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Progression of Group A Streptococcal Necrotizing Fasciitis During Moxalactam Therapy

David N. Gilbert, MD; Glenn R. Thorp, MD
Arch Intern Med. 1984;144(4):856-857. doi:10.1001/archinte.1984.00350160226040.
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To the Editor.  —Third-generation cephalosporins have an expanded spectrum of activity against aerobic gram-negative bacilli. The decreased activity of these compounds against aerobic gram-positive cocci has received less emphasis.1 The following case illustrates the rapid progression of group A streptococcal infection during moxalactam therapy.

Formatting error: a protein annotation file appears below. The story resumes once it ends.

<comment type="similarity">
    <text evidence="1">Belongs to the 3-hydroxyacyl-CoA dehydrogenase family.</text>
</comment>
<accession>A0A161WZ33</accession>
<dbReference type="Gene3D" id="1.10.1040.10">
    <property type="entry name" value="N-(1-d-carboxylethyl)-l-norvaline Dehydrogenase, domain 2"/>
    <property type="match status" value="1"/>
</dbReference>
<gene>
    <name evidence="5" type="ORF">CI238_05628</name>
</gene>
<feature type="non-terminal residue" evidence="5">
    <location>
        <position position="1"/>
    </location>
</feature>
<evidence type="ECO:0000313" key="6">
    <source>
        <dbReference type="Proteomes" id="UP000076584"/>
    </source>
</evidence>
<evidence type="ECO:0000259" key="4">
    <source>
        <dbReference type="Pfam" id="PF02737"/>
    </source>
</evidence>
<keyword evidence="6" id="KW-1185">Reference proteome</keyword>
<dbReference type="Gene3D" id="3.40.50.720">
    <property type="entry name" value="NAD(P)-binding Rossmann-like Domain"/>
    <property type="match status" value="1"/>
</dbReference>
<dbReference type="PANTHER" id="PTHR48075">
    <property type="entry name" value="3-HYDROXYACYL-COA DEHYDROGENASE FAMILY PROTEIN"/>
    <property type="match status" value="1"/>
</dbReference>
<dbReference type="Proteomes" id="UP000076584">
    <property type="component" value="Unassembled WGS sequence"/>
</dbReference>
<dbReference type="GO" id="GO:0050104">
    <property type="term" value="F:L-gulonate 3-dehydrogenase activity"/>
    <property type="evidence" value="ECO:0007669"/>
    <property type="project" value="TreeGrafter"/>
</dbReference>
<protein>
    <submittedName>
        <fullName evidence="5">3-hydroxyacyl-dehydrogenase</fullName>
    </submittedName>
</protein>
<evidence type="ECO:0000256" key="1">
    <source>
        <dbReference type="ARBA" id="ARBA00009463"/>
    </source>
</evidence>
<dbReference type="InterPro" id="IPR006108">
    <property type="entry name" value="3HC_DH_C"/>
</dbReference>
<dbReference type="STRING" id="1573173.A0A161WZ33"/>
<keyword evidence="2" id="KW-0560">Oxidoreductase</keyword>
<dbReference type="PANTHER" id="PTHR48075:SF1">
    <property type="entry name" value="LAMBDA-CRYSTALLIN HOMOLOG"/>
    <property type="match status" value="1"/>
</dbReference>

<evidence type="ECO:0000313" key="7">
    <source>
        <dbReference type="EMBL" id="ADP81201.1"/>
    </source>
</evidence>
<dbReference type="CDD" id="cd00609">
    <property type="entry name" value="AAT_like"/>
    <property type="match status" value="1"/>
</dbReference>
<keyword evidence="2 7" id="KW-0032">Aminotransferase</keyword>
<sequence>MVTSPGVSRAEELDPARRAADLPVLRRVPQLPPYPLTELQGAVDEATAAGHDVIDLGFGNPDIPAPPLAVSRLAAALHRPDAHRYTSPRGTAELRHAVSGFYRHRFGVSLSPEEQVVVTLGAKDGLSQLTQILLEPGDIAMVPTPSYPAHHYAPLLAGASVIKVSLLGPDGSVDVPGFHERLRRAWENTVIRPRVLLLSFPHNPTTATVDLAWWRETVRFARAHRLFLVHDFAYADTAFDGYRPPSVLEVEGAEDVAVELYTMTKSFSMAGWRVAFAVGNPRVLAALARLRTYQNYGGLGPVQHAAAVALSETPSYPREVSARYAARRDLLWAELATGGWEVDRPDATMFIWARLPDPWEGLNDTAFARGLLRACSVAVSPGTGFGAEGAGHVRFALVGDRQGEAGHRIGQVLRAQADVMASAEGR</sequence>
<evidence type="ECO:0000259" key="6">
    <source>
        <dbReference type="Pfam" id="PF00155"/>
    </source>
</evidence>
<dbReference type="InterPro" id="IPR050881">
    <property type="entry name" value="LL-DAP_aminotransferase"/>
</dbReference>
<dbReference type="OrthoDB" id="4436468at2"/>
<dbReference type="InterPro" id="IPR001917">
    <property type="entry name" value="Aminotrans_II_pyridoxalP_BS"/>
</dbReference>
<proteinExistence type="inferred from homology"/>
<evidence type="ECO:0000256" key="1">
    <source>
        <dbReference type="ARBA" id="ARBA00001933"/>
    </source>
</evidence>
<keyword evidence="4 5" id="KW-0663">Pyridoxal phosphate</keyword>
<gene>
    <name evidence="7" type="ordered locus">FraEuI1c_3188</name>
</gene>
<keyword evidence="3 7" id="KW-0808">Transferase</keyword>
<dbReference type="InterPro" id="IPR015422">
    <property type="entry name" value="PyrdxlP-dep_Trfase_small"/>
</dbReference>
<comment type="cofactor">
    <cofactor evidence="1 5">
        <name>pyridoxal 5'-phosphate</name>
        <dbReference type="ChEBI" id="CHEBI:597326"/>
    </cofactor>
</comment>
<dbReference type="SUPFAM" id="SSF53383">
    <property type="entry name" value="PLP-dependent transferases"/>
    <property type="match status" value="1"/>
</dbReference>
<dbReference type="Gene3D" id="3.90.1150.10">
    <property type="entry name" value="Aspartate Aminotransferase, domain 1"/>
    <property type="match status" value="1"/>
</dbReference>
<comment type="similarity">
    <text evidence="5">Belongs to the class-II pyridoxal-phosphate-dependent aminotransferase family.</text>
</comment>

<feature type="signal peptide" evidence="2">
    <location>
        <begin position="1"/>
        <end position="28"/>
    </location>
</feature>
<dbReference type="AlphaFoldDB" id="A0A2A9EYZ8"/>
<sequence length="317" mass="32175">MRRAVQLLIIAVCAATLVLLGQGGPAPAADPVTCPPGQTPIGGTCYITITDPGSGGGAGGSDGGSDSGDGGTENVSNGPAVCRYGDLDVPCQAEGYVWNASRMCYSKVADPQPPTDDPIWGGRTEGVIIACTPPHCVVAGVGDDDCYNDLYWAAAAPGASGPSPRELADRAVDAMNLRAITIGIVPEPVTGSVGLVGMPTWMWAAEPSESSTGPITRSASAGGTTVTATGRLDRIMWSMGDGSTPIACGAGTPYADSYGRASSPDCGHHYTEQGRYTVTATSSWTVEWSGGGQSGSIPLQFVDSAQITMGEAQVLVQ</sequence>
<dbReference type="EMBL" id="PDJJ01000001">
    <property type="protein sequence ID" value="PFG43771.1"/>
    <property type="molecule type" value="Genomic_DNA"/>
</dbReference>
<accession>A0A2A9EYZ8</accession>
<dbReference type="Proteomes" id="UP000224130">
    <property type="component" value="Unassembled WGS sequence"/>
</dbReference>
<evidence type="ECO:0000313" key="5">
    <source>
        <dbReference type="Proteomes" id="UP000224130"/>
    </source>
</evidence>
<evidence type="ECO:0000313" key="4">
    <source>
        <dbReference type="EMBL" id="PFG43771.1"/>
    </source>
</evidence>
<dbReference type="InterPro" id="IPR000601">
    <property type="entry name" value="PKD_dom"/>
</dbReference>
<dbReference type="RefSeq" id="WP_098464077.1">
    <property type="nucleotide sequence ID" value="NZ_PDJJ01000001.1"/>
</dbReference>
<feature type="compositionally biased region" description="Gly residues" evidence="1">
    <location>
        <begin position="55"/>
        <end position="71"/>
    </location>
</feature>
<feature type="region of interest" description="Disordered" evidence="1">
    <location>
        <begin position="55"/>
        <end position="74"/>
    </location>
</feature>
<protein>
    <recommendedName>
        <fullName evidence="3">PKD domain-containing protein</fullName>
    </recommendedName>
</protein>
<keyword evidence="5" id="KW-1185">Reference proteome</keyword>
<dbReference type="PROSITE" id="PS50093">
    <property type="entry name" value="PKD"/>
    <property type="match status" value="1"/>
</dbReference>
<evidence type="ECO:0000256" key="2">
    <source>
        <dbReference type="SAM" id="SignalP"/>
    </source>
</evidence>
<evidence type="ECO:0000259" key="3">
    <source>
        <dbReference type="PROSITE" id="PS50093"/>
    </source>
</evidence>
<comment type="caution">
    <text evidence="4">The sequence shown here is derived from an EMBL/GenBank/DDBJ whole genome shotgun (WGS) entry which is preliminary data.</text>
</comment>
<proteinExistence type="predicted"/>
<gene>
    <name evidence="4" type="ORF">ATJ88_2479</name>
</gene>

Report of a Case.  —A pruritic infection in the inguinal area, which was clinically consistent with tinea cruris, developed in a 67-year-old man. Despite pruritus, no treatment was instituted. Ten days later, there was the dramatic onset of chills and fever with pain, erythema and induration in the skin parallel to the inguinal ligament and over the right greater trochanter. The patient was admitted to the hospital, blood cultures were obtained, and empiric therapy with moxalactam disodium was begun in a dosage of 2 g intravenously every eight hours. Sixteen hours later, the involved area had roughly doubled in size, and the moxalactam therapy was


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